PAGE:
Between a Republican and a Hard Place

President Obama has insisted that a long-term solution to the nation's borrowing limit be included in a deal to avert the automatic spending cuts and tax hikes that will come January 1 if the president and Congress don't reach an agreement. But Republicans have clung to the debt limit as their sole leverage in the negotiations. "The debt limit ought to be used to bring fiscal sanity to Washington, DC," John Boehner said at a press briefing on Thursday.

There are a number of points on which Obama needs to stand firm during the fiscal-cliff negotiations. The new tax rates could decide federal revenue for decades, and the president must hold his ground on increasing the Medicare eligibility age. But the debt limit could prove to be the most important aspect of any deal. The past two years of Obama's presidency have been dominated by a string of crises constructed by congressional Republicans, who've threatened to crash the U.S. economy to achieve their goals. The next four years will fall into the same pattern if he doesn't use the political capital of his recent re-election to remove the GOP's ability to use the debt ceiling as a means to take the government hostage.

So They Say

"I personally am very fond of John Boehner, his record of predicting what would happen if certain polities—economic policies—were instituted is abysmal ... In 1993—I know because I was there and I covered it—John Boehner got up and said if we pass the Clinton budget plan, we'll lose jobs, the economy will shrink, inflation will go up."

—Press Secretary Jay Carney on Speaker Boehner's prediction prowess, or lack thereof

Daily Meme: Let the Kerry Gossip Begin Anew!

  • Today, Susan Rice withdrew her candidacy for the position of secretary of State.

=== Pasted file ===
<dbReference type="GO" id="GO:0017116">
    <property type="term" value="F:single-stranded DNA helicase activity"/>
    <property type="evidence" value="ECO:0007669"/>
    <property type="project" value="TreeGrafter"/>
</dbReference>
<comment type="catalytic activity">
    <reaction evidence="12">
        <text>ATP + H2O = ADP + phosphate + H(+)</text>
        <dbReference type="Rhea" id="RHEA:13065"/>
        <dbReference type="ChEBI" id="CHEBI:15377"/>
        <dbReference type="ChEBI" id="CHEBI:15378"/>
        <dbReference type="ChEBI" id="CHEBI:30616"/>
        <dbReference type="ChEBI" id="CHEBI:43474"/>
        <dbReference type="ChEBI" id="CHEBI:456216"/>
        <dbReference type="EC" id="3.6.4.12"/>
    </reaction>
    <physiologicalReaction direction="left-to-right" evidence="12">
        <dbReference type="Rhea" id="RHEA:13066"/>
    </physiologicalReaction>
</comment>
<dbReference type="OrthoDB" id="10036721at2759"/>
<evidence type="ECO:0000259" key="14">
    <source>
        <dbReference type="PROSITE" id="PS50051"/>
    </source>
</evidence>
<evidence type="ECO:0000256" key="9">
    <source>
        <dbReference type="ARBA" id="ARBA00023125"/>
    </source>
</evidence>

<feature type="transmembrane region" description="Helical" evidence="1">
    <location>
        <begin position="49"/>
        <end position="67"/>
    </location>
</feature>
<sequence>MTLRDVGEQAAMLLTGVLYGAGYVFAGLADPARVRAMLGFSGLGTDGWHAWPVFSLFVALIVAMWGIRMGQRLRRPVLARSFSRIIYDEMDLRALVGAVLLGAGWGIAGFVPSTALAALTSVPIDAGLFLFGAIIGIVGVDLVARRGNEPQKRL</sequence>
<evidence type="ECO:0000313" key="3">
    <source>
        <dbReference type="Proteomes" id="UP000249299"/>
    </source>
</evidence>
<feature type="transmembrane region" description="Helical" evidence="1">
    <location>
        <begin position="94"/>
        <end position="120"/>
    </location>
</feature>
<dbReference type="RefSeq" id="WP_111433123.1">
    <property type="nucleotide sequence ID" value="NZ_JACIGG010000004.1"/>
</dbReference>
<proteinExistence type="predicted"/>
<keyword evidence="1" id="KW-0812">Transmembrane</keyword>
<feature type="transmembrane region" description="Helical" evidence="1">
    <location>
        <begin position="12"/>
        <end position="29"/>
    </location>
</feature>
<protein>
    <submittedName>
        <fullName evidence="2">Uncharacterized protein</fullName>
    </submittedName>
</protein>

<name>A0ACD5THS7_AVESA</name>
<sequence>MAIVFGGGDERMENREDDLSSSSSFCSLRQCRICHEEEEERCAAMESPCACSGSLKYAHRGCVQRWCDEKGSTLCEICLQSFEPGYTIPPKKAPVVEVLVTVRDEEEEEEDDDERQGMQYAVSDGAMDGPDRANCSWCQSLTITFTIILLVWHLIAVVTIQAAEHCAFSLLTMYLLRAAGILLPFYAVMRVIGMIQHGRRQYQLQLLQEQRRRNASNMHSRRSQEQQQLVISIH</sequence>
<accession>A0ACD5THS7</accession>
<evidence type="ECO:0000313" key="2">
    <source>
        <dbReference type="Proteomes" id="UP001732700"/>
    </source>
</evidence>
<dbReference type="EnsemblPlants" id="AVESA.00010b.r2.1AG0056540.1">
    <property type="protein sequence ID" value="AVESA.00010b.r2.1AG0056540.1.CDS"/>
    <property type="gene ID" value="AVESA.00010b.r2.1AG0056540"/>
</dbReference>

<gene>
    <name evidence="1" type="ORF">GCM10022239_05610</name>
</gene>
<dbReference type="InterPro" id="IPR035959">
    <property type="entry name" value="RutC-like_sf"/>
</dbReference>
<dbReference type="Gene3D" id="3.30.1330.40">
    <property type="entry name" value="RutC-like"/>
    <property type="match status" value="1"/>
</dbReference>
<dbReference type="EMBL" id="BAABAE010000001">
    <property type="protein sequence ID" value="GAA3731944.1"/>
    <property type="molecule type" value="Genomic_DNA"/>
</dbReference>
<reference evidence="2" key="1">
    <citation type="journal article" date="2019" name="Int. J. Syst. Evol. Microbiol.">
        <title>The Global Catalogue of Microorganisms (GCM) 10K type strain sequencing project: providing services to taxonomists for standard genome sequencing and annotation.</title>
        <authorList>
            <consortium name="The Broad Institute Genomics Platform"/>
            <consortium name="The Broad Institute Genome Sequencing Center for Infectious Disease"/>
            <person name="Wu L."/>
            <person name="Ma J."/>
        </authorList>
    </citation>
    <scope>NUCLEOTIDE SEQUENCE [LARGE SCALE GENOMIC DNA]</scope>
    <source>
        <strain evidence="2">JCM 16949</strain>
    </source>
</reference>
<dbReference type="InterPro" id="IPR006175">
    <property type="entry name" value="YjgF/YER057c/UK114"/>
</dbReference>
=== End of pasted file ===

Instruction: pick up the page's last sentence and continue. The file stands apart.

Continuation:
• A withdrawal that the president accepted, saying "While I deeply regret the unfair and misleading attacks on Susan Rice in recent weeks, her decision demonstrates the strength of her character, and an admirable commitment to rise above the politics of the moment to put our national interests first."
  • David Frum's take: "It's confirmed: lying to David Gregory a bigger offense than lying to Congress."
  • What else it means? John McCain got what he wanted, and finally beat Obama at something.
  • But even though they won, the war on Susan Rice probably wasn't a good idea in the first place given the GOP's troubles attracting women and minorities to the party. 
  • Ben Smith thinks the Susan Rice controversy is a repeat of Obama's weakness on Gitmo.
  • According to Josh Barro: "This is old news. Susan Rice's chances to be Secretary of State were over once Tom Friedman anointed Arne Duncan."
  • What else Susan Rice's withdrawal from the secretary of State race means? Let the John Kerry gossip recommence!
  • And with that, the buzz over Scott Brown trying to take Kerry's old seat. 
  • And who knows? Maybe the Chuck Hagel for Defense secretary buzz will transfer over to the State Department gossip circuit. 

What We're Writing

  • Mike Konczal rejoices Ben Bernanke's change of tune on monetary policy.
  • Amanda Marcotte says that Jim Moran exemplifies how not to respond to domestic violence. 


What We're Reading

  • breakdown of what each presidential campaign spent its cash on.
  • Amy Davidson explains how Scalia is venturing further and further from the public with his antiquated views on gay rights.
  • The New York Times profiles Senator Bernie Sanders, who says "no deal is better than a bad deal on the fiscal cliff."
  • In which Shep Smith wishes Politico a Happy War on Christmas
  • Frank Rich says of the Obama White House's lack of accountability: "For all that is admirable about this president, this is the failure that could overshadow his legacy."
  • The petition to build a Death Star now has enough signatures that is requires a response from the White House.

Poll of the Day

Non-voters aren't uninterested in politics, they just find the voting process too onerous. That's the main takeaway from a USA Today/Ipsos poll  of people who sat out the 2012 election. Among the non-voters, 28 percent would like to be able to vote on the Internet, while same-day registration and easier voter registration were also popular options. It won't be easy convincing Republicans to adopt such reforms though; these non-voters would have supported Obama over Romney by a margin of 44-26 percent.

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